A startlingly original, incantatory novel about marriage, mortality, and making art.
In the endless days of the pandemic, a woman spends her time sorting fact from fiction in the life and work of Herman Melville. As she delves into Melville’s impulsive purchase of a Massachusetts farmhouse, his fevered revision of Moby-Dick there, his intense friendship with neighbor Nathaniel Hawthorne, and his troubled and troubling marriage to Elizabeth Shaw, she becomes increasingly obsessed by what his devotion to his art reveals about cost, worth, and debt. Her preoccupation both deepens and expands, and her days’ work extends outward to an orbiting cast of Melvillean questers and fanatics, as well as to biographers and writers—among them Elizabeth Hardwick and Robert Lowell—whose lives resonate with Melville’s. As she pulls these distant figures close, her quarantine quest ultimately becomes a midlife reckoning with her own marriage and ambition.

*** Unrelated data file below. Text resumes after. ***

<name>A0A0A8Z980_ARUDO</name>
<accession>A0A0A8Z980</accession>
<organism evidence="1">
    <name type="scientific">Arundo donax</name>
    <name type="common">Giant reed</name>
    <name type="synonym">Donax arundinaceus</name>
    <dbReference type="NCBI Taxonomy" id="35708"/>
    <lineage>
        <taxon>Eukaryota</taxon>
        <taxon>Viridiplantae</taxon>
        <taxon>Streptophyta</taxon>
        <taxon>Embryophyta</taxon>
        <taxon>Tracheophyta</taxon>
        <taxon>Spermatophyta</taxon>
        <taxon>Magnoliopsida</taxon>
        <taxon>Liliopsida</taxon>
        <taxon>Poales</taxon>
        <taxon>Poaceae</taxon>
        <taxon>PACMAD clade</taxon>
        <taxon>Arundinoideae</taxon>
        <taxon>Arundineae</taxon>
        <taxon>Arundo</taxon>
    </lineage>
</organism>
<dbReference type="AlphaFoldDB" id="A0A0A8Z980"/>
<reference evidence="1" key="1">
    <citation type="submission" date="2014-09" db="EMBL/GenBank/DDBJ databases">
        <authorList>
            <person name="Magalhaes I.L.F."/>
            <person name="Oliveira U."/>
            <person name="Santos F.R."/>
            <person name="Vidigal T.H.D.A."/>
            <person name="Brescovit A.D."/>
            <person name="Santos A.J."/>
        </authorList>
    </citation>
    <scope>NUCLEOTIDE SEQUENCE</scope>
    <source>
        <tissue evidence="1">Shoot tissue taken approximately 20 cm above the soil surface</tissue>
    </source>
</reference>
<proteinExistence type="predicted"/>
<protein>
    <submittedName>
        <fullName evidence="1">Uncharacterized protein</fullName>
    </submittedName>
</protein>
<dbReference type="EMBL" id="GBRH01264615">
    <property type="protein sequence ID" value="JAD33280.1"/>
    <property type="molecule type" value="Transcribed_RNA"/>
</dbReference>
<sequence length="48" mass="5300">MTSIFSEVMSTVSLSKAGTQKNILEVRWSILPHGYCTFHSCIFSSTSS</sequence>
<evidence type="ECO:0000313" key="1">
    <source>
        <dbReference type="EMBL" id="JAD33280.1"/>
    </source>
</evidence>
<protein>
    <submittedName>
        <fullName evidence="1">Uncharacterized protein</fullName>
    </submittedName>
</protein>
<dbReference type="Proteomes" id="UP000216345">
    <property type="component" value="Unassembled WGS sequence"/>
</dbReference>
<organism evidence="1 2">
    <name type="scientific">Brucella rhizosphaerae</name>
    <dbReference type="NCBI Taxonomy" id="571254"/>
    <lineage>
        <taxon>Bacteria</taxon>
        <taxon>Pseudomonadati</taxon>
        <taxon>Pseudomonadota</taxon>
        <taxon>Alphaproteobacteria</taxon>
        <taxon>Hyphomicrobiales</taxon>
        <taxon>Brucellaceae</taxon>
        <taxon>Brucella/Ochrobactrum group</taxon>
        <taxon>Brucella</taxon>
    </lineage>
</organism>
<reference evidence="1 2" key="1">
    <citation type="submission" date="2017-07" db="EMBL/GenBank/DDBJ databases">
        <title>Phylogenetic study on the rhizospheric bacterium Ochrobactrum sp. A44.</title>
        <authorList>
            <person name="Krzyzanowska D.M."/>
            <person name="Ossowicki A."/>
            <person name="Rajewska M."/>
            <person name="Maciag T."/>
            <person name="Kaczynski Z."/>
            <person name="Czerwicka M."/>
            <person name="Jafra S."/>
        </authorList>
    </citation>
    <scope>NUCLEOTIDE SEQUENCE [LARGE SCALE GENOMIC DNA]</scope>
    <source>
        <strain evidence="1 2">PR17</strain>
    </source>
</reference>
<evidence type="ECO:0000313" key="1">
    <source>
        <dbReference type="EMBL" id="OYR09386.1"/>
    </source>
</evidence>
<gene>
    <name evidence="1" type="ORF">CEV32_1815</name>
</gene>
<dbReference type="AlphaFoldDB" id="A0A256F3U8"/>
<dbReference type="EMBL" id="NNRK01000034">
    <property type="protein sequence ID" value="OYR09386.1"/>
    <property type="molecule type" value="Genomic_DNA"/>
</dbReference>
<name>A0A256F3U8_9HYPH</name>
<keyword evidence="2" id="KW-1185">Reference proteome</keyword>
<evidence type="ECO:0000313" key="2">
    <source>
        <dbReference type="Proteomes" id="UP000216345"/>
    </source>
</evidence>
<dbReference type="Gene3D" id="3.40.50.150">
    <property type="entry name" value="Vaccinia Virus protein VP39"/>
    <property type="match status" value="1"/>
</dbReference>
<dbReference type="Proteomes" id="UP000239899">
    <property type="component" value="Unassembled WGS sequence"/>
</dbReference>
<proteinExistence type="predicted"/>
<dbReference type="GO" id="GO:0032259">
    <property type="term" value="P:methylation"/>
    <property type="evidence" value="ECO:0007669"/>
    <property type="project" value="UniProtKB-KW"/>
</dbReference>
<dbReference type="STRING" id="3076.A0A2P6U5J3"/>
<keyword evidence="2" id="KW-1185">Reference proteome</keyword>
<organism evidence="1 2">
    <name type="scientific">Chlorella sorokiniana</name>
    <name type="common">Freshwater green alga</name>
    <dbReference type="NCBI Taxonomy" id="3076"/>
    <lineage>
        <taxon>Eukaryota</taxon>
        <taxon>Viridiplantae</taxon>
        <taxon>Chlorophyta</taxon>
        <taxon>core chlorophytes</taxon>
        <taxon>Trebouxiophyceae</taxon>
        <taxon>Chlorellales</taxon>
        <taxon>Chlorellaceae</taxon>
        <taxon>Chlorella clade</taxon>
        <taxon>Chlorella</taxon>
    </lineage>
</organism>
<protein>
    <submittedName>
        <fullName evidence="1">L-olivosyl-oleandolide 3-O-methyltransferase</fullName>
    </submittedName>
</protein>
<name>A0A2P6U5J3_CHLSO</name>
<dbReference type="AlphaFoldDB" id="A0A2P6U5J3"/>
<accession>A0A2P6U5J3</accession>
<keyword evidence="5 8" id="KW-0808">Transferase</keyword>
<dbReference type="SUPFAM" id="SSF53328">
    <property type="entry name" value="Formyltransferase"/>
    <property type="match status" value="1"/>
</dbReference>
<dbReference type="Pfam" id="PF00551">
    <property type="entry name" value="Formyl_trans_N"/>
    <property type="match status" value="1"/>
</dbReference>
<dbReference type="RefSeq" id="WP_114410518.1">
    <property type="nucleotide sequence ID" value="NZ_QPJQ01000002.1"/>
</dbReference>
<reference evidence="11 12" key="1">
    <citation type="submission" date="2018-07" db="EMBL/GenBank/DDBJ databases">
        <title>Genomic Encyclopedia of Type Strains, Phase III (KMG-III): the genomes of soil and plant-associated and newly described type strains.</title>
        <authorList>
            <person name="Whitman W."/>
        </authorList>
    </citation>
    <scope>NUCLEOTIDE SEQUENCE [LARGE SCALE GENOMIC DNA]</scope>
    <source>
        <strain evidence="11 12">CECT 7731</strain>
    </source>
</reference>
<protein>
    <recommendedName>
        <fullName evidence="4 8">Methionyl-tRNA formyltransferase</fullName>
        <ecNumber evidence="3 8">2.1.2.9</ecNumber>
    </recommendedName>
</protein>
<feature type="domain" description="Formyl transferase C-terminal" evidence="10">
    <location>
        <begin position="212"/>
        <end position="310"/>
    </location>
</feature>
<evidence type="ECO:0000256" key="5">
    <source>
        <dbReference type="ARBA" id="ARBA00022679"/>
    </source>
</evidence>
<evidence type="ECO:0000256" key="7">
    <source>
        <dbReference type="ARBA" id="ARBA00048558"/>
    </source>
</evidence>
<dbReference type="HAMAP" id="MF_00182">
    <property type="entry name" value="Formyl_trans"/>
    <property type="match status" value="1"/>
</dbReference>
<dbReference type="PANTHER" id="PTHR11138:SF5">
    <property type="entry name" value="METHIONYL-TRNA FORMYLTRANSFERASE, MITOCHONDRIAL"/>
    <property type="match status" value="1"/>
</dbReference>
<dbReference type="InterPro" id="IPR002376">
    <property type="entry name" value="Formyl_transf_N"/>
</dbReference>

Absorbing, charming, and intimate, Dayswork considers the blurry lines between life and literature, the slippage between what happens and what gets recorded, and the ways we locate ourselves in the lives of others. In wry, epigrammatic prose, Chris Bachelder and Jennifer Habel have crafted an exquisite and daring novel.